Our ability to produce media has outstripped our ability to consume it. The average photograph now gets looked at less than once simply because there is almost zero cost and effort to producing one.

And gone now is the guilty pleasure of simply staring at something mildly entertaining. We don’t watch TV anymore as much as it seems to watch us, recommending, recording and dishing up all manner of worthy product. Yes, it’s the New Golden Age of Television, but I miss the old idiot box. It made me feel less stupid.

It does seem that he’s met his intellectual match.

But, aside from the occasional technical frustration at shows inexplicably not recording or the like, it’s hard to fathom why anyone would want to go back to the days of three channels and no choices.

My 20-month-old daughter will simply never comprehend that world.  It’s positively remarkable that we can easily offer her one of a dozen episodes of her favorite show, “The Backyardigans,” whenever we’re home.  If she’s tired of it (or, more likely, we are) there’s always “Clifford: The Big Red Dog” or “Wonder Pets.”   The fact that most episodes of those shows were made before she was born is of no consequence, nor is the vagaries of the programming schedule.   And it’s a wonderful thing.

I’m only vaguely aware of what day of the week most of the shows my wife and I watch come on.  It simply doesn’t matter:  They’re right there waiting for us whenever the mood and opportunity presents itself.   “Mad Men” apparently airs Sundays at 10 on AMC.   If we’re not in bed by 10 on Sunday nights, we’re pretty close.   But, hey, we can watch the show at 8:15 Wednesday evening if we want.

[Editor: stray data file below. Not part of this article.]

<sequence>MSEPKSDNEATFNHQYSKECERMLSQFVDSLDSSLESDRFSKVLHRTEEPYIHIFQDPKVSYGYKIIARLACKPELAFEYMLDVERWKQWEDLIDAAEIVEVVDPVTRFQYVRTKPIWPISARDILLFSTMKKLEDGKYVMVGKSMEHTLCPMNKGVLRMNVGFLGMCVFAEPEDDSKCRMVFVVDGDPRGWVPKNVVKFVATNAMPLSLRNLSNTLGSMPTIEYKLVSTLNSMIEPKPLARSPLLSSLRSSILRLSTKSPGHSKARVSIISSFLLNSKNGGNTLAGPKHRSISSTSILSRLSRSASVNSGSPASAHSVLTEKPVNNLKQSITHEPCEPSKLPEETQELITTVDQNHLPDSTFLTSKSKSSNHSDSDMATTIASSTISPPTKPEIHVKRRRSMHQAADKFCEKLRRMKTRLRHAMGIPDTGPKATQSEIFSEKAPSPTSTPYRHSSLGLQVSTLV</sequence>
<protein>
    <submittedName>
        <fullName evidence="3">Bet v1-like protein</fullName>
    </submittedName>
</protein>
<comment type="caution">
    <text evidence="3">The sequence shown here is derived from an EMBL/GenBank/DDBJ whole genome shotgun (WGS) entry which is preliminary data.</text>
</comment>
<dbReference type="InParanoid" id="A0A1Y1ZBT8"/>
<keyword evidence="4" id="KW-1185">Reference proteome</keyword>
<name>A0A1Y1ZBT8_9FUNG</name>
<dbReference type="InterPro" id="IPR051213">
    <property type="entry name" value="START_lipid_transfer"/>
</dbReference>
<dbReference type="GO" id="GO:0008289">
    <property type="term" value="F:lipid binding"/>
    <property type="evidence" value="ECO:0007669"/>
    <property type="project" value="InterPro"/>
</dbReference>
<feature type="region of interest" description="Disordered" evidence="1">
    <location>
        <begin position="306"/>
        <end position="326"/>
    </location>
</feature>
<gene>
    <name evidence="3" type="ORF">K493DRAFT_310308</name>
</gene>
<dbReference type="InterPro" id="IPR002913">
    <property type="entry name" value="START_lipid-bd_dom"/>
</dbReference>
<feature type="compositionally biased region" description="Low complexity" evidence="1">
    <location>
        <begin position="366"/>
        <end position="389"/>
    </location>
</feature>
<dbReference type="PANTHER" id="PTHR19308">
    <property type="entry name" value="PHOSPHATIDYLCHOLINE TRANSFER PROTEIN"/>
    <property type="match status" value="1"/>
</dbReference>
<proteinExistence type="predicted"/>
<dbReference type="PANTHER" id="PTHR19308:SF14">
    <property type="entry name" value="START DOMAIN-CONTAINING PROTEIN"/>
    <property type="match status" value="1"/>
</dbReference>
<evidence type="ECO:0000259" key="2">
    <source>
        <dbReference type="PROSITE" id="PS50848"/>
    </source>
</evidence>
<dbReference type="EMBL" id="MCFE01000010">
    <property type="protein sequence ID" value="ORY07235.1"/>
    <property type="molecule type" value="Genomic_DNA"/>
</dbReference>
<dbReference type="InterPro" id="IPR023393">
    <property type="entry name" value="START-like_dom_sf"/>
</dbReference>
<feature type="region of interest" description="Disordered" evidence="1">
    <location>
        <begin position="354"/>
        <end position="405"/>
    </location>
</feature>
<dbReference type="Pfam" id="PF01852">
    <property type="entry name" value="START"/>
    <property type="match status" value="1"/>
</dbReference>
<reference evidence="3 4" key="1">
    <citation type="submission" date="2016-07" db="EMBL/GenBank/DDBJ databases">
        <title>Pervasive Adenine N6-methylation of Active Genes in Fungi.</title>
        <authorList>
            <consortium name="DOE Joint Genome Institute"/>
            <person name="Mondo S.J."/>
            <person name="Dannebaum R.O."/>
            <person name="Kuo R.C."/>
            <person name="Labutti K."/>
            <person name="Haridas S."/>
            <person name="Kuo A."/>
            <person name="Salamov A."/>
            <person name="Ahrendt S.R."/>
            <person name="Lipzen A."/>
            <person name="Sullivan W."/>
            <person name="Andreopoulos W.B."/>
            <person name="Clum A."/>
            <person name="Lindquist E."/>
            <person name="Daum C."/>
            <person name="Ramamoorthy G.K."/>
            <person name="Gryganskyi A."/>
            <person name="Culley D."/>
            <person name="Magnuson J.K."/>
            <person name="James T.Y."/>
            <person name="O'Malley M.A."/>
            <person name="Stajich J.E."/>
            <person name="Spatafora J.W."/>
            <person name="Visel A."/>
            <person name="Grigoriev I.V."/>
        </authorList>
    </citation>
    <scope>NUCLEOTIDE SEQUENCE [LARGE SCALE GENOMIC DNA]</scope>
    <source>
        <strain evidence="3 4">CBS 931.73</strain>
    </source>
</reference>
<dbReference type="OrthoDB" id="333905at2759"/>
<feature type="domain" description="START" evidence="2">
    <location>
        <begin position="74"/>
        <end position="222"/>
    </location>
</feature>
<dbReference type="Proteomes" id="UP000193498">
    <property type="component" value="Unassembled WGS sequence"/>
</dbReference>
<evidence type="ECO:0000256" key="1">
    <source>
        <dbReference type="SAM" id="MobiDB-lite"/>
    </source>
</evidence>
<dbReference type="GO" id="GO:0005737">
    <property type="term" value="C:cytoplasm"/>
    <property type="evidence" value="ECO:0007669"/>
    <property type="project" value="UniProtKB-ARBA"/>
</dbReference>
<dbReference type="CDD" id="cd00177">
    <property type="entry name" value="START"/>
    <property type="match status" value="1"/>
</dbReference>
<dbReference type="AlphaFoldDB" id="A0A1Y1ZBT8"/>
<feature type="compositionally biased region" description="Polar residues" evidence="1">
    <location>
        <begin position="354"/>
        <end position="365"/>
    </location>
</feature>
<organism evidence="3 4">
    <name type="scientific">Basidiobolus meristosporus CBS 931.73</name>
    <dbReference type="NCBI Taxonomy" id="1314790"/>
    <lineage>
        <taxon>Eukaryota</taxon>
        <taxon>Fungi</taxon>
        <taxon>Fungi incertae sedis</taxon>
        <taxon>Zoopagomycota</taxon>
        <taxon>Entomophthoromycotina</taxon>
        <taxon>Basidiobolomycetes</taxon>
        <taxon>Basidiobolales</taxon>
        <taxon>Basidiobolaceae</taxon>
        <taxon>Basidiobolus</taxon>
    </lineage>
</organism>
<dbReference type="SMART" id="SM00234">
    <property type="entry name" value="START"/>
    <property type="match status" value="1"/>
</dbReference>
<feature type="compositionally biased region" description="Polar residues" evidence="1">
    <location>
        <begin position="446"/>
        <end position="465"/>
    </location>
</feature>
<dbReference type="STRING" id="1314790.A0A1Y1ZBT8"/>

Ditto late night shows like “Colbert Report” and “Daily Show.”  I’d simply never watch them, because they come on long after I’ve gone to bed.   (Hey, I’m old.  Also, I seldom sleep past 6, even on weekends.)  But we can now use those to fill 15-20 minute blocks of spare time, whenever.   Or catch the previous night’s episode as a wind down.    Added bonus:  No staying up late only to discover that they’re on vacation.   Again!   And I thought Johnny Carson got a lot of time off.

We still haven’t watched the last season of “Lost.’  So what?   It’s there when we want it for a weekend marathon.

In addition to the wonderful ability to time shift, I essentially never just watch whatever happens to be on.   Gone are the days when I’d sit on the couch for two hours flipping through the channels catching a bit of this and a bit of that, watching nothing, really.  Sure, there was a serendipity to stumbling on something I’d never have seen otherwise.  Mostly, though, it was wasted time without much real entertainment value.   Now, there’s almost always something to watch.